The introduction of competition managers has really helped in setting standards for all major international events and this is an area which ITTF should continue to invest in especially in Africa. The Nairobi event proved that Africa can be able to produce first class television production and this is an investment that ITTF must take for Africa so that our events are either televised or streamed to the world. Only then will table tennis be bigger everywhere and this way we shall be able to compete with other sports for honours.
How much efforts were put to stage a smooth competition?
We had a flow chart of management and a strong team of young volunteers, who worked to ensure that the name of Kenya was held high. Everything was re-looked over and over again by different teams, so that we do not miss out on anything.
How did the staging of the tournament help push up the image of Kenya despite political challenge bedevilling the East African nation?
Many at times, the news that gets picked by international media is not what is happening in the whole country. Like any other country in the World we all have our bad moments but with the hosting of the ITTF Africa tournament that was beamed to the rest of the world and also the holding of the tournament without any major security incident, it shows that Kenya is really safe.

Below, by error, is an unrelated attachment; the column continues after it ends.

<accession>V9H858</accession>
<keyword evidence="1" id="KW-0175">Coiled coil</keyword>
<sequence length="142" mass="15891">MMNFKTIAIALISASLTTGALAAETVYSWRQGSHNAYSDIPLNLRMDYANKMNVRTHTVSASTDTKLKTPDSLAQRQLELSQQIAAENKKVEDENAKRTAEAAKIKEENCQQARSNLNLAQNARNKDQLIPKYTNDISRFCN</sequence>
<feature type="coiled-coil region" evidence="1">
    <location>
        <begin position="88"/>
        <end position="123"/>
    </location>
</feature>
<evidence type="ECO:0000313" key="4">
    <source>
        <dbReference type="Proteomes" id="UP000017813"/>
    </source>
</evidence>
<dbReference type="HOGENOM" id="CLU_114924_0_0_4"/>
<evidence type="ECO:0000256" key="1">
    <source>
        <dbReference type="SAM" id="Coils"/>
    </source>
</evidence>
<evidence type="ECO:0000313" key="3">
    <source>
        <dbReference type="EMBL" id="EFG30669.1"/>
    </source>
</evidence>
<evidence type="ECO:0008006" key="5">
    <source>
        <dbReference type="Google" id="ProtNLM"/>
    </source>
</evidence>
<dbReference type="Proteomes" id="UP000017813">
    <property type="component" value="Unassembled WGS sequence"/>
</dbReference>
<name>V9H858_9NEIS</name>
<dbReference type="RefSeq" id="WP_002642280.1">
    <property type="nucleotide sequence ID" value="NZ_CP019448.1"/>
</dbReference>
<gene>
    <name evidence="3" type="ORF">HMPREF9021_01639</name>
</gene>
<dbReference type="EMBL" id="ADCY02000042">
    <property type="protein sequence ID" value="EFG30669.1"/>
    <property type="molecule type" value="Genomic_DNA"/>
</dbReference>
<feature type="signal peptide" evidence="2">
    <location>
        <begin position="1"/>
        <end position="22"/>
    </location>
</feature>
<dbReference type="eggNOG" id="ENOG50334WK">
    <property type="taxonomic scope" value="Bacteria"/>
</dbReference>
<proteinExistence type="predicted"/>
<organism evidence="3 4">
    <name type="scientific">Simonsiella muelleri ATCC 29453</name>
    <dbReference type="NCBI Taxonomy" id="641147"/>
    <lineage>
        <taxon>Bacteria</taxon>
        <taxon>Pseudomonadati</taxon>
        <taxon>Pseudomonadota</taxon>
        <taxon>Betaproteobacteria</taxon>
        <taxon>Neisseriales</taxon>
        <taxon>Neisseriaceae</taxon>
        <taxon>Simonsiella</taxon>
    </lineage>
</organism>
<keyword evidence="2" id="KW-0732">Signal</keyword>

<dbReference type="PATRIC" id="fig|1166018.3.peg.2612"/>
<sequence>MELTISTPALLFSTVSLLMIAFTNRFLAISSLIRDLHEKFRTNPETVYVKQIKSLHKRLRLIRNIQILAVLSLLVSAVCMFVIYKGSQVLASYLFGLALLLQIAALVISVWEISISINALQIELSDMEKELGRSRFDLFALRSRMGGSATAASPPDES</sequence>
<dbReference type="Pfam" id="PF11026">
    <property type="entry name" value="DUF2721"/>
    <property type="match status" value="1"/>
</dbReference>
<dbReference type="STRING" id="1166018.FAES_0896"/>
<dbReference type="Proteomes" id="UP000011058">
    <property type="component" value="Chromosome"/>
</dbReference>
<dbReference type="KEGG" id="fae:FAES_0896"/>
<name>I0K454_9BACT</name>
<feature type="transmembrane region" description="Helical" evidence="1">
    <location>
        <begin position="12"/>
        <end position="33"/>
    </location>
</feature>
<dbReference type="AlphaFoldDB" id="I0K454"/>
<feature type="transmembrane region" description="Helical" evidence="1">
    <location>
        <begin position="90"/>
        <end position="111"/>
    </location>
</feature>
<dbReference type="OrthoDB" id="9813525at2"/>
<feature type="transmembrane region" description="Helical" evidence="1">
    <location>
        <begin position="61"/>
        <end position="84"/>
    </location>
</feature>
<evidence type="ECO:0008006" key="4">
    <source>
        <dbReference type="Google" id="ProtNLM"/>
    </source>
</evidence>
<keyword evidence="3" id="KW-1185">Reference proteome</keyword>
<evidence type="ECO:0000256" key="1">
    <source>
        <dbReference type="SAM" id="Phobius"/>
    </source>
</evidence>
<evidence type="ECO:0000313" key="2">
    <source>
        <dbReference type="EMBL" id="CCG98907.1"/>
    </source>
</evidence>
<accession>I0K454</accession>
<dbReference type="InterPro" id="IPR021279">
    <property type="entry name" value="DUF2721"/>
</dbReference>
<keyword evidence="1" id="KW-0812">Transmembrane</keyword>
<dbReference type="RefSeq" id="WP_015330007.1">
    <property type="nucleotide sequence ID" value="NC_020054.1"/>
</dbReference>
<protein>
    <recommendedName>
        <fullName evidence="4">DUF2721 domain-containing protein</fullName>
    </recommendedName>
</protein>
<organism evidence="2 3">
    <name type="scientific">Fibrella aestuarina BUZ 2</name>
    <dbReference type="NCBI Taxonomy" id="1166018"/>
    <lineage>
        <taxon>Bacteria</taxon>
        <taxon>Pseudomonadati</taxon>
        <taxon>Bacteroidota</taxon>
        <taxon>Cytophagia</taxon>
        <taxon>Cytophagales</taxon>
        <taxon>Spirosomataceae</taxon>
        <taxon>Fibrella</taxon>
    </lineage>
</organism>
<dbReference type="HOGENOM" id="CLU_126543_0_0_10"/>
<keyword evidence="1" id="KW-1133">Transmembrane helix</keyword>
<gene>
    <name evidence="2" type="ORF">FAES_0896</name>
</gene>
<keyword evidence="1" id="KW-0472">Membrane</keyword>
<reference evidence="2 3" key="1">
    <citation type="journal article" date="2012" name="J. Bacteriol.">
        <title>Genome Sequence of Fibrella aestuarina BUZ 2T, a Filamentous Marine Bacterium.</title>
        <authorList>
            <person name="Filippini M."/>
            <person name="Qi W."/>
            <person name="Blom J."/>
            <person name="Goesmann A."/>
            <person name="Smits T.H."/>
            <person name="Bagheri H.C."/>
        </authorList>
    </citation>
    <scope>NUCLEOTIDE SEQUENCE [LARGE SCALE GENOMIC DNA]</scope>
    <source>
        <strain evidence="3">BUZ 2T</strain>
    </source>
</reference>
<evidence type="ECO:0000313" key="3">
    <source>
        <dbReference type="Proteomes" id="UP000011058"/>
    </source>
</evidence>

Kenya’s image is good and we do thank God that as a Country we are together and it is important that sports continues to unite the whole world and not just Kenyans. As a country we shall continue to host events not just table tennis but all sports as we host the global sports village.
What is your impression of the final matches of the competition?
I loved both the men and women finals especially the match between Omar Assar and Quadri Aruna. This was a quality match that many would only dream of watching and it brought out the excitement in the fans that was present. The match would have gone either way but Omar Assar carried the day.
In terms of television production, the event was well watched across the world and which organisation out this together and how were you able to convince them to do that?
For you to have a good event that is broadcast you must have a reputable production company to do the broadcast. In this case our work was cut out as ITTF forwarded to us the television requirements which made it easy for the production company to apply. Here I would also like to appreciate the ITTF media team led by Matt Pound who produced a very fantastic event promo that we used in pushing the interest and anticipation of the tournament.
We worked with Miracle Eye Productions, which is a Kenyan based company that has done work for Supersport, Kwese, among others and we would always have meetings with them and discussions with the ITTF media team so that we could be able to have the best in production and I think this really helped.
Also, the Kenya Table Tennis Association invited five young orphans from Uganda as part of the cultural exchange and learning as we did not just want to leave a legacy in Kenya but throughout the region and the continent. We ran the legacy journey was Slum Ping Pong. The three boys and two girls really enjoyed the event and this to us is what sports should all be about.